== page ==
Wednesday, February 13, 2013

Spring has sprung (well, spring training anyway)

I am aware of three certain things in life: death, taxes, and spring beginning in February.

All you "by the book" types can stick to your conventional calendars, which indicate this year's vernal equinox will be happening on Wednesday, March 20. However, I'll already be into a month of celebrating my favorite season of the year by then.

"Spring training is like a cat with nine lives.  A baseball player has X number of lives and each spring is the birth of a new life."
--Steve Garvey
"Spring training means flowers, people coming outdoors, sunshine, optimism, and baseball.  Spring training is a time to think about being young again."
--Ernie Banks

Such optimism expressed in the above quotes. To me, that is one of the best things about spring training. The aches, pains, injuries, and disappointments of the previous season are in the rear view mirror.. Every team is 0-0 in the win/loss column, and if you were able to interview anyone associated with baseball, almost every one, to a man, would tell you that "this year is the year."

"People who write about spring training not being necessary have never tried to throw a baseball."
 --Sandy Koufax

Throwing a baseball overhand is one of the most unnatural and violent acts one can do. Throwing that ball at a high velocity repeatedly over the course of a season, year in and year out, initiates a lot of stress and wear to an arm. Spring training is very necessary, especially for pitchers, to get back into a routine that will be their livelihood for 8 to 9 months of the year.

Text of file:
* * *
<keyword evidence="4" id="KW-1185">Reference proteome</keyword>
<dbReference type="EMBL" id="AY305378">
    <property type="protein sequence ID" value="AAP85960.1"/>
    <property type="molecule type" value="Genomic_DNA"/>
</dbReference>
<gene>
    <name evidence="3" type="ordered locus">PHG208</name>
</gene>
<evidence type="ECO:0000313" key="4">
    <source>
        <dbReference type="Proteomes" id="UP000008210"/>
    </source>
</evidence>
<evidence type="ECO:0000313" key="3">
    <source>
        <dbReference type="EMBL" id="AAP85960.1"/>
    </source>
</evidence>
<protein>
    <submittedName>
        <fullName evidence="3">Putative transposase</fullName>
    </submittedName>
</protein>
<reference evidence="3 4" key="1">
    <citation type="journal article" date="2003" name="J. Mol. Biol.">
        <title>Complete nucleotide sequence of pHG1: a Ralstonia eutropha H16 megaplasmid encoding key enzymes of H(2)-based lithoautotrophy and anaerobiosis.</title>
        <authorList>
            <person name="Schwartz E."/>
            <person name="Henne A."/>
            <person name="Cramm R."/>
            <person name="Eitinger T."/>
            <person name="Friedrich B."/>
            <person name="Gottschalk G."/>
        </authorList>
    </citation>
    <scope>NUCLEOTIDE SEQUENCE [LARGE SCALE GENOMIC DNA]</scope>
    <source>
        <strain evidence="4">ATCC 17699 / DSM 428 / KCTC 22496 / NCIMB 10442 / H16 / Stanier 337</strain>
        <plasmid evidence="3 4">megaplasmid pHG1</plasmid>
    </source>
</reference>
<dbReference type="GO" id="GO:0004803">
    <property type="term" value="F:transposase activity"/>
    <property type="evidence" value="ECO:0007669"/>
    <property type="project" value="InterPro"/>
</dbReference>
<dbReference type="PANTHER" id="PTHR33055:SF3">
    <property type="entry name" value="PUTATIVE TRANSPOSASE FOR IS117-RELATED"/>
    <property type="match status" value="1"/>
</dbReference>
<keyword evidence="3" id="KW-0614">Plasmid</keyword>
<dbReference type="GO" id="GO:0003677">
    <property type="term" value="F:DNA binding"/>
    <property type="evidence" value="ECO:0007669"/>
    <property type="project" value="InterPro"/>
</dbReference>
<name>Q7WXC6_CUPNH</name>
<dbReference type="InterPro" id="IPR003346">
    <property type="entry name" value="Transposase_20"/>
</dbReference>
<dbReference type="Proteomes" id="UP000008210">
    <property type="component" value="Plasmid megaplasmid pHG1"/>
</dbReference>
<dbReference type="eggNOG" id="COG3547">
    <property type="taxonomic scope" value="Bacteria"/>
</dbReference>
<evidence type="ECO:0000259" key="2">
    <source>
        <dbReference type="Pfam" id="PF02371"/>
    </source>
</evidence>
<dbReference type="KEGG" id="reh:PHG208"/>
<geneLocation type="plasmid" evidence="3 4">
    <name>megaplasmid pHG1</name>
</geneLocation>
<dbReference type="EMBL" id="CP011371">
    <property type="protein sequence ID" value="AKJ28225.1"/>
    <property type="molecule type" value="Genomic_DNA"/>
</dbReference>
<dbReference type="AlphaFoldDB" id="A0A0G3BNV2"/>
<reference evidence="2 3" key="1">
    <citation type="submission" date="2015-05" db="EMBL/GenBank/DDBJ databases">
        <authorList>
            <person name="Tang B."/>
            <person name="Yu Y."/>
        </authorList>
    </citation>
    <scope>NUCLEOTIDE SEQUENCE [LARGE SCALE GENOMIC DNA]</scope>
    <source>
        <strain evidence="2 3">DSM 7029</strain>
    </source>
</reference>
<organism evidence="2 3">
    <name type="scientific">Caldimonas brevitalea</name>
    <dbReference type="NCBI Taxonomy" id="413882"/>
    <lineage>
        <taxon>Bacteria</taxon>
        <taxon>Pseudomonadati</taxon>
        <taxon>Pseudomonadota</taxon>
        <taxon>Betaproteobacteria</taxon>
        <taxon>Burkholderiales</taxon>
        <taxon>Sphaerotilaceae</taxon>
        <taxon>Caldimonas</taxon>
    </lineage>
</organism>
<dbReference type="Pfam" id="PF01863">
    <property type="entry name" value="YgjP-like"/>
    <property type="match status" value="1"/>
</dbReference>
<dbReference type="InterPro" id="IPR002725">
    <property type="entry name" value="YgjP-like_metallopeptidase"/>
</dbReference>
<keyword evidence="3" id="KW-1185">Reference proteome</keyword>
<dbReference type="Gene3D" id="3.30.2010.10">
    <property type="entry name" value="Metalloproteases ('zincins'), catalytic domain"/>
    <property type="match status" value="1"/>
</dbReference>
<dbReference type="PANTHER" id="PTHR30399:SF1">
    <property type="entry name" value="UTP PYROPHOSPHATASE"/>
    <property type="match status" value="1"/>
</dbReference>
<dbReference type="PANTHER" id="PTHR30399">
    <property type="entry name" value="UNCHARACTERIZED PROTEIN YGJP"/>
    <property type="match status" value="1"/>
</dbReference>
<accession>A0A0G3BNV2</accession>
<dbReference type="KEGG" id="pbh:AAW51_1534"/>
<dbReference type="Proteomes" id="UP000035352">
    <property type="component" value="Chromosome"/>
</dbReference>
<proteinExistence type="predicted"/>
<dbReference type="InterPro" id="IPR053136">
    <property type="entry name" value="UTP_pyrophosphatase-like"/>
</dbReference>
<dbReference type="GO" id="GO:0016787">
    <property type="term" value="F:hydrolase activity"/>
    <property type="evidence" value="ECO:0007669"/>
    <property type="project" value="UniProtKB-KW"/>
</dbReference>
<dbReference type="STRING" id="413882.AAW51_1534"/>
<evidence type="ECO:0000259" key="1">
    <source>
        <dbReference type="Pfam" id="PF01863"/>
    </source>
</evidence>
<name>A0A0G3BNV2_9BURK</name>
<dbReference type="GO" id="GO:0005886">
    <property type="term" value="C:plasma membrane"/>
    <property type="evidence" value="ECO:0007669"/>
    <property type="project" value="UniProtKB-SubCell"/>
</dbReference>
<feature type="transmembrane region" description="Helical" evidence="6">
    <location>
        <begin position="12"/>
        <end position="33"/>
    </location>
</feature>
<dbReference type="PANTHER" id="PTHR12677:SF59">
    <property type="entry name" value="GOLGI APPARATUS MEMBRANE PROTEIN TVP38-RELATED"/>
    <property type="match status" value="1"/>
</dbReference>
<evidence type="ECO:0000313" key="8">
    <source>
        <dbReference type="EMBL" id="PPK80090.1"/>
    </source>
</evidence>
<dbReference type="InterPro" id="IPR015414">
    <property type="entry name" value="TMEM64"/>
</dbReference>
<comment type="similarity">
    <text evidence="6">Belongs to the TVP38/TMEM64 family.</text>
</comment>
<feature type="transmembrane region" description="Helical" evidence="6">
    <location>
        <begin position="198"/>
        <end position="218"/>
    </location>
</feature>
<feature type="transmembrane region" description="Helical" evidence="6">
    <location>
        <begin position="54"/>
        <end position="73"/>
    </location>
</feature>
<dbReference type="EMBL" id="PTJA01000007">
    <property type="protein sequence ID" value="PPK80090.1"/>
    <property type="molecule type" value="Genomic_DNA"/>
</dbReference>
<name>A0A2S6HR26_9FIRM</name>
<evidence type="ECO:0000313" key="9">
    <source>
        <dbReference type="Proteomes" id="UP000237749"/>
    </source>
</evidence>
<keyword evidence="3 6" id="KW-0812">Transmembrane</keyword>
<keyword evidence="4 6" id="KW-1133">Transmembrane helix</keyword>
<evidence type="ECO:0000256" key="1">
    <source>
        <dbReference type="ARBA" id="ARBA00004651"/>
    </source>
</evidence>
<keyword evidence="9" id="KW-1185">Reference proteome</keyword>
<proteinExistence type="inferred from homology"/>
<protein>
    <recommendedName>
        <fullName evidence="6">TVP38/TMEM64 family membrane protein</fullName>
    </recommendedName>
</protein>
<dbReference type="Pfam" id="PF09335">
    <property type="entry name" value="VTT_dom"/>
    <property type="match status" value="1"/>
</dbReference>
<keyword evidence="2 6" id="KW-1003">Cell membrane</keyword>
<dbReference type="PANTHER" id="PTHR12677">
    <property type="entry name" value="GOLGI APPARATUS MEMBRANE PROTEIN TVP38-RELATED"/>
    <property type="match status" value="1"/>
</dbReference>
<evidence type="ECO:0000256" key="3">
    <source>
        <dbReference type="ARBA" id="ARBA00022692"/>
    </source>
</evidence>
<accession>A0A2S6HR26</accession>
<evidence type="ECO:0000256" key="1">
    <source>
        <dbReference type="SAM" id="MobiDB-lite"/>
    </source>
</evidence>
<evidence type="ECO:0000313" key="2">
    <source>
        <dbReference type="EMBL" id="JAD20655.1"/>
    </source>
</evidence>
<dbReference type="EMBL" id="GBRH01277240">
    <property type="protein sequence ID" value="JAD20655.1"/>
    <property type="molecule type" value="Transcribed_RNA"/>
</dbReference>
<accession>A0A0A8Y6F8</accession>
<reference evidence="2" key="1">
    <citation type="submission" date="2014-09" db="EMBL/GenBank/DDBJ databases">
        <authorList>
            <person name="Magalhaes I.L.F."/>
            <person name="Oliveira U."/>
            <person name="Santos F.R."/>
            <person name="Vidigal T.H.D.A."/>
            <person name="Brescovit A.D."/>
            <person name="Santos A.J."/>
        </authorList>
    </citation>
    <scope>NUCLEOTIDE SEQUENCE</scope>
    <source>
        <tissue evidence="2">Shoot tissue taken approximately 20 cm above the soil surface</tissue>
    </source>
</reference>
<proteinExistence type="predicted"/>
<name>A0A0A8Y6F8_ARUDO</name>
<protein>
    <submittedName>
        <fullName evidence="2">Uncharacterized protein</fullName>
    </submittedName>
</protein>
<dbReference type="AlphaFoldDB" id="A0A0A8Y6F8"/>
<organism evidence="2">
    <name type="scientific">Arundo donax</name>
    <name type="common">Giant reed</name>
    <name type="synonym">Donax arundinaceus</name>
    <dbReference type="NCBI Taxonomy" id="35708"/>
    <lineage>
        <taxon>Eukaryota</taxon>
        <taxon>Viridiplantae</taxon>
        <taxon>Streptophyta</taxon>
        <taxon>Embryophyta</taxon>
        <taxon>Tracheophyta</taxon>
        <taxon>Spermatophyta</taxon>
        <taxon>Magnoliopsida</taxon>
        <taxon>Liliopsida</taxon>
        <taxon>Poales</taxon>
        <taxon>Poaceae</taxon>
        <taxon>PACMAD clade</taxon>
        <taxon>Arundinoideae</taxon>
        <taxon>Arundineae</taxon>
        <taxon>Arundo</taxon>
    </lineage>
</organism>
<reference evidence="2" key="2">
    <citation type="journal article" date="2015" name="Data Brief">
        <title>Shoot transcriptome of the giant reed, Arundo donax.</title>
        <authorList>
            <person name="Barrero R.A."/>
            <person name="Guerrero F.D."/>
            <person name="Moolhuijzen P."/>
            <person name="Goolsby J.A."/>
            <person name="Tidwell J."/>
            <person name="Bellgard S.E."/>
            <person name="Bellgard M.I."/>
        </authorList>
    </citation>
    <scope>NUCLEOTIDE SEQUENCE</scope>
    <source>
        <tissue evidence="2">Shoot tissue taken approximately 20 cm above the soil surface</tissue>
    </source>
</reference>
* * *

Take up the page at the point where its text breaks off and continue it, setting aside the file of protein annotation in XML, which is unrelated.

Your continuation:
"They don't put spring training statistics on bubble gum cards."
  --Joe Carter

Thankfully, the hype of a young prospect who has never played above single-A can be tempered somewhat, even though said prospect is raking against major league pitching. Spring training statistics have to be taken with a grain of salt, especially since a majority of at-bats aren't coming against major league pitching, and a lot of pitchers aren't facing major league hitting. It's a time to separate the men from the boys, and the girls from the little girls, and spring games aren't an exact barometer of judging talent.

However, it does mean we are that much closer to the start of another regular season, a season where we live and die with our favorite team and player, root against the divisional rivals, appreciate the ending of long-time careers and hitch our wagon to the "next big thing" when it comes to prospects.

The smell of the fresh-cut grass. The crack of a bat crushing a ball over the left field wall. The pop of the first baseman's mitt after catching a throw from deep in the hole at short. The smiles of young and old, fans and players alike. The dash and hustle of a centerfielder covering copious amounts of ground to snag a gapper and save a double.

Just a few reasons why I love this game, and why baseball is and always will be my favorite sport, nay, pastime.

Until next time,



  1. I went to Spring Training for the first time last year, and it was by far the best baseball experience of my life. There are no fair weather fans at Spring Training. They're all devoted to their teams and can't wait for the season to start. I went with my dad and brothers and we ended up talking baseball to everyone that we sat around.

    We made it a two day trip last year, but this year we're going to squeeze a day trip in while I'm in San Diego for a visit. Can't wait.

  2. I'd like to go one day. I love the desert, so I would prefer Arizona, even though the politics are crazy, the teams are more boring and it's more expensive for and East Coaster, but let's face it:

    Florida sucks.